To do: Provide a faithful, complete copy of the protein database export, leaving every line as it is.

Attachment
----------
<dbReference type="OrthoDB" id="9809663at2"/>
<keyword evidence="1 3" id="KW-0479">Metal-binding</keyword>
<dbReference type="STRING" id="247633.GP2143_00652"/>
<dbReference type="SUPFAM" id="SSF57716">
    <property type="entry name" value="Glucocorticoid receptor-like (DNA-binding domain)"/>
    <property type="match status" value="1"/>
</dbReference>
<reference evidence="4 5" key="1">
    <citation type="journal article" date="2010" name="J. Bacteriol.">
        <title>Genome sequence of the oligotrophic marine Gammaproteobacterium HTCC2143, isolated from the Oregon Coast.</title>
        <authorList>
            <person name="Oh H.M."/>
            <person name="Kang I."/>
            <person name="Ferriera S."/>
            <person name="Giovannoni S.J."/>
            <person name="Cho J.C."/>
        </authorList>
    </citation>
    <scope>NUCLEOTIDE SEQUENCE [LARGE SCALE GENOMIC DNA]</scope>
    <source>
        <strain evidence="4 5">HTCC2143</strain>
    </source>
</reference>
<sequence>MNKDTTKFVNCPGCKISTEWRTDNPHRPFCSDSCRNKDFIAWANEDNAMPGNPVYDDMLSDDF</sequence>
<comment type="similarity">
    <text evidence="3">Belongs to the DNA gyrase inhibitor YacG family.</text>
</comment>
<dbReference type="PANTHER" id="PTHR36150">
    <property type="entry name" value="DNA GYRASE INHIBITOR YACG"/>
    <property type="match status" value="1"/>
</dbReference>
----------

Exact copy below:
<dbReference type="OrthoDB" id="9809663at2"/>
<keyword evidence="1 3" id="KW-0479">Metal-binding</keyword>
<dbReference type="STRING" id="247633.GP2143_00652"/>
<dbReference type="SUPFAM" id="SSF57716">
    <property type="entry name" value="Glucocorticoid receptor-like (DNA-binding domain)"/>
    <property type="match status" value="1"/>
</dbReference>
<reference evidence="4 5" key="1">
    <citation type="journal article" date="2010" name="J. Bacteriol.">
        <title>Genome sequence of the oligotrophic marine Gammaproteobacterium HTCC2143, isolated from the Oregon Coast.</title>
        <authorList>
            <person name="Oh H.M."/>
            <person name="Kang I."/>
            <person name="Ferriera S."/>
            <person name="Giovannoni S.J."/>
            <person name="Cho J.C."/>
        </authorList>
    </citation>
    <scope>NUCLEOTIDE SEQUENCE [LARGE SCALE GENOMIC DNA]</scope>
    <source>
        <strain evidence="4 5">HTCC2143</strain>
    </source>
</reference>
<sequence>MNKDTTKFVNCPGCKISTEWRTDNPHRPFCSDSCRNKDFIAWANEDNAMPGNPVYDDMLSDDF</sequence>
<comment type="similarity">
    <text evidence="3">Belongs to the DNA gyrase inhibitor YacG family.</text>
</comment>
<dbReference type="PANTHER" id="PTHR36150">
    <property type="entry name" value="DNA GYRASE INHIBITOR YACG"/>
    <property type="match status" value="1"/>
</dbReference>